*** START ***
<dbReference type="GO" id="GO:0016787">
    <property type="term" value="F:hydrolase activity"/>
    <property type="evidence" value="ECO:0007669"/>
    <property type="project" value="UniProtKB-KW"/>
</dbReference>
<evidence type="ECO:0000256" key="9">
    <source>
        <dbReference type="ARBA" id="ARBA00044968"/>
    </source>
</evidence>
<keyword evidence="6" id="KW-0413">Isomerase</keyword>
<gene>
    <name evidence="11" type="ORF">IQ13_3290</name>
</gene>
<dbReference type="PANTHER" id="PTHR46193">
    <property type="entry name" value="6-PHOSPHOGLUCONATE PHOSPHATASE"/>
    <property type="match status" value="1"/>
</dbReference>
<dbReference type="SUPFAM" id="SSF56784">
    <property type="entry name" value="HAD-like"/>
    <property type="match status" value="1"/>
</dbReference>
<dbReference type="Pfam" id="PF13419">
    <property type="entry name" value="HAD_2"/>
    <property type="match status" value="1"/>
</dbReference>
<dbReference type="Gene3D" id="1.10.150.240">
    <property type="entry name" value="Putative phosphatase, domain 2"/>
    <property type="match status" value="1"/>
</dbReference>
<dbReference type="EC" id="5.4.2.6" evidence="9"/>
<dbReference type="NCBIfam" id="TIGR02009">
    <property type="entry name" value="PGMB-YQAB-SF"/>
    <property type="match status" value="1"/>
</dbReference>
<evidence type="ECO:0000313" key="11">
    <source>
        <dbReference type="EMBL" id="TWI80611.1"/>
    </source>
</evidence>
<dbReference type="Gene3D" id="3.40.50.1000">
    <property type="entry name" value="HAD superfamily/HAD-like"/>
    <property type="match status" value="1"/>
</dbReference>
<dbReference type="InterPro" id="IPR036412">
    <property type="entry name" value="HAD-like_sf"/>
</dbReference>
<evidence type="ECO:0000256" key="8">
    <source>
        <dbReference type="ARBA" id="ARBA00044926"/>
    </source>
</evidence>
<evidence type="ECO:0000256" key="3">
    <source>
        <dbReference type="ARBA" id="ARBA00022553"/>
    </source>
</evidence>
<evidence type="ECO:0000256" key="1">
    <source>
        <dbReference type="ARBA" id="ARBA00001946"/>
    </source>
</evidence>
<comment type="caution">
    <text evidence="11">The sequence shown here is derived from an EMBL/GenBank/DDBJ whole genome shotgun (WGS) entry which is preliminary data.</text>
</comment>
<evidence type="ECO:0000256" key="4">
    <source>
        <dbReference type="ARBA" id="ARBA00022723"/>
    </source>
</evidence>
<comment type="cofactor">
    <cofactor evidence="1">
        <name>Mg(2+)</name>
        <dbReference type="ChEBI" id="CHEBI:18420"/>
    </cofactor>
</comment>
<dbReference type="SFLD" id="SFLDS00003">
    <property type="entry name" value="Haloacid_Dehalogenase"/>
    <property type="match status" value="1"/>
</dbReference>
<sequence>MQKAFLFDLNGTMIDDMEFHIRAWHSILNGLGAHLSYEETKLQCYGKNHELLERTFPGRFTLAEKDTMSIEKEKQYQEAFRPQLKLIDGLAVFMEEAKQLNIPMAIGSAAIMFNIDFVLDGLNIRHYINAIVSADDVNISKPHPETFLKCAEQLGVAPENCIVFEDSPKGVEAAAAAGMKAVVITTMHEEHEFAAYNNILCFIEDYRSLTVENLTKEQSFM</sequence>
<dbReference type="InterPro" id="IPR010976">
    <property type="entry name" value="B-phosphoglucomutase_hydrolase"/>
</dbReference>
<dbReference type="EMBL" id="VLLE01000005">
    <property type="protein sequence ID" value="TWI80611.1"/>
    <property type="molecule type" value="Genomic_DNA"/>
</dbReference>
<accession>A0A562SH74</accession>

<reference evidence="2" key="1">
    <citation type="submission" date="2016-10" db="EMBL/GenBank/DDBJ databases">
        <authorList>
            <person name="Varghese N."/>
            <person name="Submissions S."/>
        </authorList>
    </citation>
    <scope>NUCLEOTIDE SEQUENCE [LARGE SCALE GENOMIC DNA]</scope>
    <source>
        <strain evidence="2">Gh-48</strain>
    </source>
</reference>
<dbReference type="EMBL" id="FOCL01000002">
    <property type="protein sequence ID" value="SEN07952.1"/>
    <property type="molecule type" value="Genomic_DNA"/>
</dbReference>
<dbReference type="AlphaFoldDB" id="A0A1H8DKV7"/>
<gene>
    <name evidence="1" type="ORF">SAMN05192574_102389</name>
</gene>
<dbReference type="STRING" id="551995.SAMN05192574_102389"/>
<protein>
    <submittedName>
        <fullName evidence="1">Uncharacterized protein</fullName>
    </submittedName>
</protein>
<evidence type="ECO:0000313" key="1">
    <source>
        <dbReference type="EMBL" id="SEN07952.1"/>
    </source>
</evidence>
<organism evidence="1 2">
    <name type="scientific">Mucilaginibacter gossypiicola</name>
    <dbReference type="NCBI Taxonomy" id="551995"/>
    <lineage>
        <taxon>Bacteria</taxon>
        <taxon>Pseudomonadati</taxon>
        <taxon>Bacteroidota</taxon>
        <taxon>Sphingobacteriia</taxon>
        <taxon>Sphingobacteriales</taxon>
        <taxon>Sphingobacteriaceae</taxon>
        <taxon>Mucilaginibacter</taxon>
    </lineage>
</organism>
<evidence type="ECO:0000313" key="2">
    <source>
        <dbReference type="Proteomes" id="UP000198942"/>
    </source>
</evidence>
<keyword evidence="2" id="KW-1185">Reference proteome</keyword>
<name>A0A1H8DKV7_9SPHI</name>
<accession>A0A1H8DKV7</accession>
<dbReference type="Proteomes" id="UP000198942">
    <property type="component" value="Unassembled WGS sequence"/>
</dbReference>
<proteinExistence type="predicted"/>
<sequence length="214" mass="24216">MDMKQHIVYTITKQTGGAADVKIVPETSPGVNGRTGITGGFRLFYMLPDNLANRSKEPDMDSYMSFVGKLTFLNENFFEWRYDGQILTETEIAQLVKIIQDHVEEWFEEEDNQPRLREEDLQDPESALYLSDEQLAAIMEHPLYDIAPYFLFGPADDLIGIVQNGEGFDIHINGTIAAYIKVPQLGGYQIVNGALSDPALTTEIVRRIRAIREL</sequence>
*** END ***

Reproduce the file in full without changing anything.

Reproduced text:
<dbReference type="GO" id="GO:0016787">
    <property type="term" value="F:hydrolase activity"/>
    <property type="evidence" value="ECO:0007669"/>
    <property type="project" value="UniProtKB-KW"/>
</dbReference>
<evidence type="ECO:0000256" key="9">
    <source>
        <dbReference type="ARBA" id="ARBA00044968"/>
    </source>
</evidence>
<keyword evidence="6" id="KW-0413">Isomerase</keyword>
<gene>
    <name evidence="11" type="ORF">IQ13_3290</name>
</gene>
<dbReference type="PANTHER" id="PTHR46193">
    <property type="entry name" value="6-PHOSPHOGLUCONATE PHOSPHATASE"/>
    <property type="match status" value="1"/>
</dbReference>
<dbReference type="SUPFAM" id="SSF56784">
    <property type="entry name" value="HAD-like"/>
    <property type="match status" value="1"/>
</dbReference>
<dbReference type="Pfam" id="PF13419">
    <property type="entry name" value="HAD_2"/>
    <property type="match status" value="1"/>
</dbReference>
<dbReference type="Gene3D" id="1.10.150.240">
    <property type="entry name" value="Putative phosphatase, domain 2"/>
    <property type="match status" value="1"/>
</dbReference>
<dbReference type="EC" id="5.4.2.6" evidence="9"/>
<dbReference type="NCBIfam" id="TIGR02009">
    <property type="entry name" value="PGMB-YQAB-SF"/>
    <property type="match status" value="1"/>
</dbReference>
<evidence type="ECO:0000313" key="11">
    <source>
        <dbReference type="EMBL" id="TWI80611.1"/>
    </source>
</evidence>
<dbReference type="Gene3D" id="3.40.50.1000">
    <property type="entry name" value="HAD superfamily/HAD-like"/>
    <property type="match status" value="1"/>
</dbReference>
<dbReference type="InterPro" id="IPR036412">
    <property type="entry name" value="HAD-like_sf"/>
</dbReference>
<evidence type="ECO:0000256" key="8">
    <source>
        <dbReference type="ARBA" id="ARBA00044926"/>
    </source>
</evidence>
<evidence type="ECO:0000256" key="3">
    <source>
        <dbReference type="ARBA" id="ARBA00022553"/>
    </source>
</evidence>
<evidence type="ECO:0000256" key="1">
    <source>
        <dbReference type="ARBA" id="ARBA00001946"/>
    </source>
</evidence>
<comment type="caution">
    <text evidence="11">The sequence shown here is derived from an EMBL/GenBank/DDBJ whole genome shotgun (WGS) entry which is preliminary data.</text>
</comment>
<evidence type="ECO:0000256" key="4">
    <source>
        <dbReference type="ARBA" id="ARBA00022723"/>
    </source>
</evidence>
<comment type="cofactor">
    <cofactor evidence="1">
        <name>Mg(2+)</name>
        <dbReference type="ChEBI" id="CHEBI:18420"/>
    </cofactor>
</comment>
<dbReference type="SFLD" id="SFLDS00003">
    <property type="entry name" value="Haloacid_Dehalogenase"/>
    <property type="match status" value="1"/>
</dbReference>
<sequence>MQKAFLFDLNGTMIDDMEFHIRAWHSILNGLGAHLSYEETKLQCYGKNHELLERTFPGRFTLAEKDTMSIEKEKQYQEAFRPQLKLIDGLAVFMEEAKQLNIPMAIGSAAIMFNIDFVLDGLNIRHYINAIVSADDVNISKPHPETFLKCAEQLGVAPENCIVFEDSPKGVEAAAAAGMKAVVITTMHEEHEFAAYNNILCFIEDYRSLTVENLTKEQSFM</sequence>
<dbReference type="InterPro" id="IPR010976">
    <property type="entry name" value="B-phosphoglucomutase_hydrolase"/>
</dbReference>
<dbReference type="EMBL" id="VLLE01000005">
    <property type="protein sequence ID" value="TWI80611.1"/>
    <property type="molecule type" value="Genomic_DNA"/>
</dbReference>
<accession>A0A562SH74</accession>

<reference evidence="2" key="1">
    <citation type="submission" date="2016-10" db="EMBL/GenBank/DDBJ databases">
        <authorList>
            <person name="Varghese N."/>
            <person name="Submissions S."/>
        </authorList>
    </citation>
    <scope>NUCLEOTIDE SEQUENCE [LARGE SCALE GENOMIC DNA]</scope>
    <source>
        <strain evidence="2">Gh-48</strain>
    </source>
</reference>
<dbReference type="EMBL" id="FOCL01000002">
    <property type="protein sequence ID" value="SEN07952.1"/>
    <property type="molecule type" value="Genomic_DNA"/>
</dbReference>
<dbReference type="AlphaFoldDB" id="A0A1H8DKV7"/>
<gene>
    <name evidence="1" type="ORF">SAMN05192574_102389</name>
</gene>
<dbReference type="STRING" id="551995.SAMN05192574_102389"/>
<protein>
    <submittedName>
        <fullName evidence="1">Uncharacterized protein</fullName>
    </submittedName>
</protein>
<evidence type="ECO:0000313" key="1">
    <source>
        <dbReference type="EMBL" id="SEN07952.1"/>
    </source>
</evidence>
<organism evidence="1 2">
    <name type="scientific">Mucilaginibacter gossypiicola</name>
    <dbReference type="NCBI Taxonomy" id="551995"/>
    <lineage>
        <taxon>Bacteria</taxon>
        <taxon>Pseudomonadati</taxon>
        <taxon>Bacteroidota</taxon>
        <taxon>Sphingobacteriia</taxon>
        <taxon>Sphingobacteriales</taxon>
        <taxon>Sphingobacteriaceae</taxon>
        <taxon>Mucilaginibacter</taxon>
    </lineage>
</organism>
<evidence type="ECO:0000313" key="2">
    <source>
        <dbReference type="Proteomes" id="UP000198942"/>
    </source>
</evidence>
<keyword evidence="2" id="KW-1185">Reference proteome</keyword>
<name>A0A1H8DKV7_9SPHI</name>
<accession>A0A1H8DKV7</accession>
<dbReference type="Proteomes" id="UP000198942">
    <property type="component" value="Unassembled WGS sequence"/>
</dbReference>
<proteinExistence type="predicted"/>
<sequence length="214" mass="24216">MDMKQHIVYTITKQTGGAADVKIVPETSPGVNGRTGITGGFRLFYMLPDNLANRSKEPDMDSYMSFVGKLTFLNENFFEWRYDGQILTETEIAQLVKIIQDHVEEWFEEEDNQPRLREEDLQDPESALYLSDEQLAAIMEHPLYDIAPYFLFGPADDLIGIVQNGEGFDIHINGTIAAYIKVPQLGGYQIVNGALSDPALTTEIVRRIRAIREL</sequence>